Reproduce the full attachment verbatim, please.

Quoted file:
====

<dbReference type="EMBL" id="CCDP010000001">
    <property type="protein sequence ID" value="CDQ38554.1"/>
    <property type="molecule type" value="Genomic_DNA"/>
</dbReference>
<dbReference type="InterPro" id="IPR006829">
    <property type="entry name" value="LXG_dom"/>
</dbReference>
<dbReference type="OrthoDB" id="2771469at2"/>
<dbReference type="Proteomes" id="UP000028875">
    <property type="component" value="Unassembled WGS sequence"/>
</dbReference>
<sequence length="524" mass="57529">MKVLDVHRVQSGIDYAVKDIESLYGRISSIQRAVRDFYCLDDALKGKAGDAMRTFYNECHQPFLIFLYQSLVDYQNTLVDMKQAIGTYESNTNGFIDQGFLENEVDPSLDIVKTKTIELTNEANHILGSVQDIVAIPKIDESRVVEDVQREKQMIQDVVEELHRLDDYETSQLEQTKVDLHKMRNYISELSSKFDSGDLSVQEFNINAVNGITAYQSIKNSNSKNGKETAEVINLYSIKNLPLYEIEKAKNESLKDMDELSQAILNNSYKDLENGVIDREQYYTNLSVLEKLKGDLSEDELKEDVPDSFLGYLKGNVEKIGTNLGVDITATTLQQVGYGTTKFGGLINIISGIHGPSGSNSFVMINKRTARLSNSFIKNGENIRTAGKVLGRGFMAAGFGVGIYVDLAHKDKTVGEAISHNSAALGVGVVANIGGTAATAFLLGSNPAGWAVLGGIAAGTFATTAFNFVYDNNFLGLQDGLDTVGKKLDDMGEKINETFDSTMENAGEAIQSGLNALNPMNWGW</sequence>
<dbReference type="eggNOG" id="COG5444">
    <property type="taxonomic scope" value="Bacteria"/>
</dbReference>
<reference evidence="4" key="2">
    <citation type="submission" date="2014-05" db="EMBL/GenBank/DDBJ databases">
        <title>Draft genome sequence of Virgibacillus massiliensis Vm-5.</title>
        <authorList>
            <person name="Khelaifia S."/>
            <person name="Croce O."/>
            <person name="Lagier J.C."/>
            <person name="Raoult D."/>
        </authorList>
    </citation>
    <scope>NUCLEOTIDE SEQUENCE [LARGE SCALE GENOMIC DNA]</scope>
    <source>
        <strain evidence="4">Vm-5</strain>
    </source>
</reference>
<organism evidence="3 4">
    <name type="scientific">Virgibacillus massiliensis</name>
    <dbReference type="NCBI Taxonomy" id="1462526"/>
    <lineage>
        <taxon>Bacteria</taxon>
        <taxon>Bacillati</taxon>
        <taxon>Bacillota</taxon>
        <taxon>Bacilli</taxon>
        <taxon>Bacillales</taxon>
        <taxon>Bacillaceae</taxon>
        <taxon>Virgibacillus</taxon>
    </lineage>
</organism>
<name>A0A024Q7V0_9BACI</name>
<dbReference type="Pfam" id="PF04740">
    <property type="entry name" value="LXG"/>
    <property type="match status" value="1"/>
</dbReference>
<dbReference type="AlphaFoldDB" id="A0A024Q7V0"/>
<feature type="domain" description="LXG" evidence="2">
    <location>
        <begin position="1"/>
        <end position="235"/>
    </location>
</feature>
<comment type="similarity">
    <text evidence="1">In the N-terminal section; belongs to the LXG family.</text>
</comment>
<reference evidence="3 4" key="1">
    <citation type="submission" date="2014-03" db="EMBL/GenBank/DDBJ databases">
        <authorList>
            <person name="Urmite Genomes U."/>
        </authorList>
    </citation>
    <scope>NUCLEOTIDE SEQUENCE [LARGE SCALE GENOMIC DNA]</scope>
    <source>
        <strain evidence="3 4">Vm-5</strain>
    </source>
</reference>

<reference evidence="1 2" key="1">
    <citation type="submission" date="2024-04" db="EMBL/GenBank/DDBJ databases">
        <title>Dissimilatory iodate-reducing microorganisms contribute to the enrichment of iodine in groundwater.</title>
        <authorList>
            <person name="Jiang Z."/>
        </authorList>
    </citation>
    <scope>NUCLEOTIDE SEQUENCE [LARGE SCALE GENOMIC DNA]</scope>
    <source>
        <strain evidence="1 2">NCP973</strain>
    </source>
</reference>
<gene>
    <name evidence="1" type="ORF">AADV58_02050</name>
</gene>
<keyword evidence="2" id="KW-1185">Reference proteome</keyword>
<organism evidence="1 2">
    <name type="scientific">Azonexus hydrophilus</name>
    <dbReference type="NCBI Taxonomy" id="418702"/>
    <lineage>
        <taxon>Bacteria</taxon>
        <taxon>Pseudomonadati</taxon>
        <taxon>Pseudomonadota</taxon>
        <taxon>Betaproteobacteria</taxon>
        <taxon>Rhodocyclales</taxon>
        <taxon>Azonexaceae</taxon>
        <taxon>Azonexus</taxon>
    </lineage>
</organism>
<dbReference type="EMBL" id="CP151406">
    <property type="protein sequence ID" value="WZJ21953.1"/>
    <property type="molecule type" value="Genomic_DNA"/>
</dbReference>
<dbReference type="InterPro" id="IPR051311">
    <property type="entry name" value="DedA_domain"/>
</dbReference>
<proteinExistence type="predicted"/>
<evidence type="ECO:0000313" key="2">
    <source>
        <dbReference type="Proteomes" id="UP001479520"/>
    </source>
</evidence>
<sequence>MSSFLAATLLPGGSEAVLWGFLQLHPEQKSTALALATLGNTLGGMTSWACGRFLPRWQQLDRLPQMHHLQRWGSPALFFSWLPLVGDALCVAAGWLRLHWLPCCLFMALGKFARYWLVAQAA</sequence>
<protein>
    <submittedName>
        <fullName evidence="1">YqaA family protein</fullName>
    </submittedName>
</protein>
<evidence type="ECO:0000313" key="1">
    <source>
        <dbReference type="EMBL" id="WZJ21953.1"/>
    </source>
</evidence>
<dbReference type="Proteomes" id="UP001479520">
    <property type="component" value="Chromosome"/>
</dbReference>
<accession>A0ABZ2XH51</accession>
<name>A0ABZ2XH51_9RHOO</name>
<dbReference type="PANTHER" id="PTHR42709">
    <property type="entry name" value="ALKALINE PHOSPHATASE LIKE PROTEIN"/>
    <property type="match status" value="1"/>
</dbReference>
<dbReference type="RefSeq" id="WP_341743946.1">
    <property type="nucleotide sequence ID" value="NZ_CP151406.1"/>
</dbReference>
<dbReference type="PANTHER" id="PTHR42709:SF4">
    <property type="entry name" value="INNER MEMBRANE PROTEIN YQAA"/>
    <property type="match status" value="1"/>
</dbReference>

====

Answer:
<dbReference type="EMBL" id="CCDP010000001">
    <property type="protein sequence ID" value="CDQ38554.1"/>
    <property type="molecule type" value="Genomic_DNA"/>
</dbReference>
<dbReference type="InterPro" id="IPR006829">
    <property type="entry name" value="LXG_dom"/>
</dbReference>
<dbReference type="OrthoDB" id="2771469at2"/>
<dbReference type="Proteomes" id="UP000028875">
    <property type="component" value="Unassembled WGS sequence"/>
</dbReference>
<sequence length="524" mass="57529">MKVLDVHRVQSGIDYAVKDIESLYGRISSIQRAVRDFYCLDDALKGKAGDAMRTFYNECHQPFLIFLYQSLVDYQNTLVDMKQAIGTYESNTNGFIDQGFLENEVDPSLDIVKTKTIELTNEANHILGSVQDIVAIPKIDESRVVEDVQREKQMIQDVVEELHRLDDYETSQLEQTKVDLHKMRNYISELSSKFDSGDLSVQEFNINAVNGITAYQSIKNSNSKNGKETAEVINLYSIKNLPLYEIEKAKNESLKDMDELSQAILNNSYKDLENGVIDREQYYTNLSVLEKLKGDLSEDELKEDVPDSFLGYLKGNVEKIGTNLGVDITATTLQQVGYGTTKFGGLINIISGIHGPSGSNSFVMINKRTARLSNSFIKNGENIRTAGKVLGRGFMAAGFGVGIYVDLAHKDKTVGEAISHNSAALGVGVVANIGGTAATAFLLGSNPAGWAVLGGIAAGTFATTAFNFVYDNNFLGLQDGLDTVGKKLDDMGEKINETFDSTMENAGEAIQSGLNALNPMNWGW</sequence>
<dbReference type="eggNOG" id="COG5444">
    <property type="taxonomic scope" value="Bacteria"/>
</dbReference>
<reference evidence="4" key="2">
    <citation type="submission" date="2014-05" db="EMBL/GenBank/DDBJ databases">
        <title>Draft genome sequence of Virgibacillus massiliensis Vm-5.</title>
        <authorList>
            <person name="Khelaifia S."/>
            <person name="Croce O."/>
            <person name="Lagier J.C."/>
            <person name="Raoult D."/>
        </authorList>
    </citation>
    <scope>NUCLEOTIDE SEQUENCE [LARGE SCALE GENOMIC DNA]</scope>
    <source>
        <strain evidence="4">Vm-5</strain>
    </source>
</reference>
<organism evidence="3 4">
    <name type="scientific">Virgibacillus massiliensis</name>
    <dbReference type="NCBI Taxonomy" id="1462526"/>
    <lineage>
        <taxon>Bacteria</taxon>
        <taxon>Bacillati</taxon>
        <taxon>Bacillota</taxon>
        <taxon>Bacilli</taxon>
        <taxon>Bacillales</taxon>
        <taxon>Bacillaceae</taxon>
        <taxon>Virgibacillus</taxon>
    </lineage>
</organism>
<name>A0A024Q7V0_9BACI</name>
<dbReference type="Pfam" id="PF04740">
    <property type="entry name" value="LXG"/>
    <property type="match status" value="1"/>
</dbReference>
<dbReference type="AlphaFoldDB" id="A0A024Q7V0"/>
<feature type="domain" description="LXG" evidence="2">
    <location>
        <begin position="1"/>
        <end position="235"/>
    </location>
</feature>
<comment type="similarity">
    <text evidence="1">In the N-terminal section; belongs to the LXG family.</text>
</comment>
<reference evidence="3 4" key="1">
    <citation type="submission" date="2014-03" db="EMBL/GenBank/DDBJ databases">
        <authorList>
            <person name="Urmite Genomes U."/>
        </authorList>
    </citation>
    <scope>NUCLEOTIDE SEQUENCE [LARGE SCALE GENOMIC DNA]</scope>
    <source>
        <strain evidence="3 4">Vm-5</strain>
    </source>
</reference>

<reference evidence="1 2" key="1">
    <citation type="submission" date="2024-04" db="EMBL/GenBank/DDBJ databases">
        <title>Dissimilatory iodate-reducing microorganisms contribute to the enrichment of iodine in groundwater.</title>
        <authorList>
            <person name="Jiang Z."/>
        </authorList>
    </citation>
    <scope>NUCLEOTIDE SEQUENCE [LARGE SCALE GENOMIC DNA]</scope>
    <source>
        <strain evidence="1 2">NCP973</strain>
    </source>
</reference>
<gene>
    <name evidence="1" type="ORF">AADV58_02050</name>
</gene>
<keyword evidence="2" id="KW-1185">Reference proteome</keyword>
<organism evidence="1 2">
    <name type="scientific">Azonexus hydrophilus</name>
    <dbReference type="NCBI Taxonomy" id="418702"/>
    <lineage>
        <taxon>Bacteria</taxon>
        <taxon>Pseudomonadati</taxon>
        <taxon>Pseudomonadota</taxon>
        <taxon>Betaproteobacteria</taxon>
        <taxon>Rhodocyclales</taxon>
        <taxon>Azonexaceae</taxon>
        <taxon>Azonexus</taxon>
    </lineage>
</organism>
<dbReference type="EMBL" id="CP151406">
    <property type="protein sequence ID" value="WZJ21953.1"/>
    <property type="molecule type" value="Genomic_DNA"/>
</dbReference>
<dbReference type="InterPro" id="IPR051311">
    <property type="entry name" value="DedA_domain"/>
</dbReference>
<proteinExistence type="predicted"/>
<evidence type="ECO:0000313" key="2">
    <source>
        <dbReference type="Proteomes" id="UP001479520"/>
    </source>
</evidence>
<sequence>MSSFLAATLLPGGSEAVLWGFLQLHPEQKSTALALATLGNTLGGMTSWACGRFLPRWQQLDRLPQMHHLQRWGSPALFFSWLPLVGDALCVAAGWLRLHWLPCCLFMALGKFARYWLVAQAA</sequence>
<protein>
    <submittedName>
        <fullName evidence="1">YqaA family protein</fullName>
    </submittedName>
</protein>
<evidence type="ECO:0000313" key="1">
    <source>
        <dbReference type="EMBL" id="WZJ21953.1"/>
    </source>
</evidence>
<dbReference type="Proteomes" id="UP001479520">
    <property type="component" value="Chromosome"/>
</dbReference>
<accession>A0ABZ2XH51</accession>
<name>A0ABZ2XH51_9RHOO</name>
<dbReference type="PANTHER" id="PTHR42709">
    <property type="entry name" value="ALKALINE PHOSPHATASE LIKE PROTEIN"/>
    <property type="match status" value="1"/>
</dbReference>
<dbReference type="RefSeq" id="WP_341743946.1">
    <property type="nucleotide sequence ID" value="NZ_CP151406.1"/>
</dbReference>
<dbReference type="PANTHER" id="PTHR42709:SF4">
    <property type="entry name" value="INNER MEMBRANE PROTEIN YQAA"/>
    <property type="match status" value="1"/>
</dbReference>